• Angeleyes
  • As Good As New
  • Bang-A-Boomerang
  • Dancing Queen (two versions available)
  • Does Your Mother Know
  • Fernando
  • Gimme! Gimme! Gimme! (A Man After Midnight)
  • Head Over Heels
  • Hole In Your Soul
  • Honey, Honey
  • I’m A Marionette
  • I Do, I Do, I Do, I Do, I Do
  • If It Wasn’t For The Nights
  • Knowing Me, Knowing You
  • Lay All Your Love On Me
  • Mamma Mia
  • Money, Money, Money
  • People Need Love
  • SOS
  • Summer Night City
  • Super Trouper
  • Take A Chance On Me
  • The Winner Takes It All
  • Voulez-vous
  • Waterloo
  • When I Kissed The Teacher

As with Just Dance 3, songs are choreographed for 1, 2, or 4 dancers and the multiplayer routines in particular can be a lot of fun as you and your friends or family can dance a routine where all the dancers dance to distinct steps, just like a real Broadway routine.

Strangely, I found the motion detection to be mostly accurate but very unforgiving. This is a departure from most other Ubisoft dancing games which tended to err on the lenient side. It took me about 10 tries to muster even a 4 stars out of 5 for Dancing Queen. And yes, I got a very good workout when I did so. On the one hand, the strictness of the scoring is great motivation to try over and over again to perfect the dances and get great exercise along the way, but that’s only if you don’t get too discouraged by false negatives. You do have the option of turning off scoring altogether and just dancing to the music.

An interesting feature of this game is the addition of a “karaoke” mode. Plug in a USB microphone (I used my Rock Band microphone and it worked great), and you can sing along to the lyrics, either looking at a traditional karaoke screen with the words scrolling on the bottom of the screen, or you can even attempt to sing while you’re dancing. Ultimately this was a fun addition, but it fell short of a real karaoke experience, as you could still hear the original vocal tracks as you sing (plus, you don’t get evaluated on your singing, which could be a good thing or a bad thing).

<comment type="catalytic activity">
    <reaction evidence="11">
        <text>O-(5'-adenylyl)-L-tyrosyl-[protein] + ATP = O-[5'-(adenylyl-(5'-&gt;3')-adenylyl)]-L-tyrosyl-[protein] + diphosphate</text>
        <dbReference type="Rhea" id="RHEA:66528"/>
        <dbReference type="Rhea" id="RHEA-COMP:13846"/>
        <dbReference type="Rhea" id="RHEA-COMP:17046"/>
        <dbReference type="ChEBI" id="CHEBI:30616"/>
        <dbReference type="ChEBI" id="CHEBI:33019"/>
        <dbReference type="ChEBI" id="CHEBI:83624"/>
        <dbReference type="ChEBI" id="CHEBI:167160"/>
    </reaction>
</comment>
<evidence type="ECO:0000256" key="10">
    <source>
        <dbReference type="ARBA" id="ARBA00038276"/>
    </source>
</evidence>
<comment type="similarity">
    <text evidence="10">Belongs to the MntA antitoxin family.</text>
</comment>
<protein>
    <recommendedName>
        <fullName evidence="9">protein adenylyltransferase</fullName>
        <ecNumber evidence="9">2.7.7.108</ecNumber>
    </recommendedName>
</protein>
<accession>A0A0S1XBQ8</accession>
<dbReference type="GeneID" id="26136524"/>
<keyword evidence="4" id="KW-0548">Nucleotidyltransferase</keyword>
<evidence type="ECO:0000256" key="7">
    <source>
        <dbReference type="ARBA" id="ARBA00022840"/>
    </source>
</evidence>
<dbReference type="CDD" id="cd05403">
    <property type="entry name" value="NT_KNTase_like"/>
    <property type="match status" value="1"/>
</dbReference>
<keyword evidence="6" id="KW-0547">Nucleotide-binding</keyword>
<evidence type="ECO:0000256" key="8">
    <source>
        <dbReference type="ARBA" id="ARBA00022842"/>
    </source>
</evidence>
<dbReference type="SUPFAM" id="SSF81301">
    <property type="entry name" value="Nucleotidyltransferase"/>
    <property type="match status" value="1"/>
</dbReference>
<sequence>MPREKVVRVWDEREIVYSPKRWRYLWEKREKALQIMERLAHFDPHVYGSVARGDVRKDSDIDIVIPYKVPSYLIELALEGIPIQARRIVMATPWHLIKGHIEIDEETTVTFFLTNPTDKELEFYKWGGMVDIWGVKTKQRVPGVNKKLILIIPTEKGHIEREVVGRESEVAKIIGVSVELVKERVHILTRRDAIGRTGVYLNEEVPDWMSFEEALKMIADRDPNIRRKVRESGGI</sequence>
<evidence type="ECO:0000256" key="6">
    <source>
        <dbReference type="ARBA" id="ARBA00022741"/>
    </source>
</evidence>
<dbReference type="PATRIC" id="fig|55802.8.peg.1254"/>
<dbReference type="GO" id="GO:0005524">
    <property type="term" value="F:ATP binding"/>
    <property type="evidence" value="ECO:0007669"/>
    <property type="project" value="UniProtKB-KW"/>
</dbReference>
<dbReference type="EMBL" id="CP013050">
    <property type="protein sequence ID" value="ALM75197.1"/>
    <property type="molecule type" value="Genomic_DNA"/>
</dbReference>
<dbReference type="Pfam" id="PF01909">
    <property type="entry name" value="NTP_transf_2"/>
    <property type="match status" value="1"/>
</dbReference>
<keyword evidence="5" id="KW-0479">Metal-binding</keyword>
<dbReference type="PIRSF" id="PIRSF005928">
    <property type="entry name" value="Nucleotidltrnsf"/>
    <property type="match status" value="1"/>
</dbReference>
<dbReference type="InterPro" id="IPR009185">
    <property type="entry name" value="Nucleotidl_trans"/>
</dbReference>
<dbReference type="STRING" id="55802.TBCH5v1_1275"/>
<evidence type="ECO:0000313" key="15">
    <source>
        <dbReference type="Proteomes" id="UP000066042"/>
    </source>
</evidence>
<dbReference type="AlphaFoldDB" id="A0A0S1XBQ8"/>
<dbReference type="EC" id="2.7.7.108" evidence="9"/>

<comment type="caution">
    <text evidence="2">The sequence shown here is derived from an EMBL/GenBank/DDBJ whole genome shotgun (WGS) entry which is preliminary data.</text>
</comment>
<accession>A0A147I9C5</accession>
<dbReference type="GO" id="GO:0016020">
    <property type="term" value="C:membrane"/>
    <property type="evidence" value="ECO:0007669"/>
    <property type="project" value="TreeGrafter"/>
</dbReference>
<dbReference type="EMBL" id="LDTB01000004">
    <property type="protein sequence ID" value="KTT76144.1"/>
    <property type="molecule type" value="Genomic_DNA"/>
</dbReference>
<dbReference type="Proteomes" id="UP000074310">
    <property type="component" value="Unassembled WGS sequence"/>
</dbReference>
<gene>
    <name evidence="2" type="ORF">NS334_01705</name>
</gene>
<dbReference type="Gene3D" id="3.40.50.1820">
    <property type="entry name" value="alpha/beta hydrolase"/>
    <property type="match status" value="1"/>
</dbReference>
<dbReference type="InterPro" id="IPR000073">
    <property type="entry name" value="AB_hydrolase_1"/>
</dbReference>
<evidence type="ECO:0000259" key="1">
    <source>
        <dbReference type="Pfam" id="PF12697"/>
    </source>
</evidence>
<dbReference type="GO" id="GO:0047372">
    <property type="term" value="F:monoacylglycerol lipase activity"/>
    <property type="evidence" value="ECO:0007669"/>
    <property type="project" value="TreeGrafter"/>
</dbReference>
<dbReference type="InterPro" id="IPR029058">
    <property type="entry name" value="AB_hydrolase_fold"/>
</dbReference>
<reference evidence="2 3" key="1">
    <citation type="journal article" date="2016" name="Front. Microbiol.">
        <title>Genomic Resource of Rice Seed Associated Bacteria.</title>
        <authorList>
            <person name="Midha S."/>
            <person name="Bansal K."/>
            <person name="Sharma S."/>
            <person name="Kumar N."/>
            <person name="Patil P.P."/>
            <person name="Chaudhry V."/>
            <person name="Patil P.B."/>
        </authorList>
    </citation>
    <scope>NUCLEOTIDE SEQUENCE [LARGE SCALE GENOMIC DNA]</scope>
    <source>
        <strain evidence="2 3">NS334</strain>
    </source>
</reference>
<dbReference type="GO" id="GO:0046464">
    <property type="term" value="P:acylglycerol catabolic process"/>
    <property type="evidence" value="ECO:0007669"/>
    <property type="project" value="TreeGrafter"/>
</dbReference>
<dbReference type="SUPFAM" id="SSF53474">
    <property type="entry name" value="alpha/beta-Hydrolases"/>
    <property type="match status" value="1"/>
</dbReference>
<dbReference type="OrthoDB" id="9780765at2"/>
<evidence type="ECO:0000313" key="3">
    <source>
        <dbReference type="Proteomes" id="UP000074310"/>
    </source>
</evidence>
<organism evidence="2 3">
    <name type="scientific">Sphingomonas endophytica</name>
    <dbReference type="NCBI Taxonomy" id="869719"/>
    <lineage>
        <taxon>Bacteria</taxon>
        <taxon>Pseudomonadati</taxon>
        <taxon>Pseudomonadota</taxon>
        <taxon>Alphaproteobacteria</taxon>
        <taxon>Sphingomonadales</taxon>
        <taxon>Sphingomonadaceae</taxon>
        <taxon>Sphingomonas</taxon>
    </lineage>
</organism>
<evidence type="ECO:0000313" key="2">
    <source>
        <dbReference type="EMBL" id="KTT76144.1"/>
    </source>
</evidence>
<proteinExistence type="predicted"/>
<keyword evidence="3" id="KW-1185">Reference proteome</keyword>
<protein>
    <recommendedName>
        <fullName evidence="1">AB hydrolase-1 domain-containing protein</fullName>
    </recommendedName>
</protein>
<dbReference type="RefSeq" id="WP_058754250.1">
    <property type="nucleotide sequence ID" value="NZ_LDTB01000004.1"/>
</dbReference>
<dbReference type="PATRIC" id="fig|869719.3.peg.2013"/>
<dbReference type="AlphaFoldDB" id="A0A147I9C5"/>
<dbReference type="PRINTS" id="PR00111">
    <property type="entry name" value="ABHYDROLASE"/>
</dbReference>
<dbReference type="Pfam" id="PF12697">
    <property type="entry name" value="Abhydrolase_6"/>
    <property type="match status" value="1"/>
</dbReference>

Just as with The Black Eyed Peas Experience, many of the songs have original music videos playing in the background as you’re dancing (music videos in the 1970s basically consisted of concert footage  and people dancing). They did a pretty good job of integrating the video in the background so it wasn’t too distracting.

One of the complaints I had about the Black Eyed Peas Experience was that it wasn’t really an “experience” as the Michael Jackson Experience was as far as taking us into the “world” of the musicians. ABBA: You Can Dance does a slightly better job of it, as under the Extras from the main menu you can view biographical information and photos of the group, as well as view all the lyrics to all the songs. Still not quite the immersive experience that made the Michael Jackson Experience so good, but a nice little extra for fans of the band.

And so I’ll give ABBA: You Can Dance 4 out of 5 stars. It’s a well-made game, although as I mentioned with the other “Experiences”, I would have been just as happy to see one or two of the songs as DLC for Just Dance 3 rather than forking over $40 for a lot of songs I’ll never play. Still, for a die-hard fan of ABBA or Mamma Mia, as well as anyone looking for some good clean fun for their families (especially when compared to The Peas), you won’t go wrong with this one.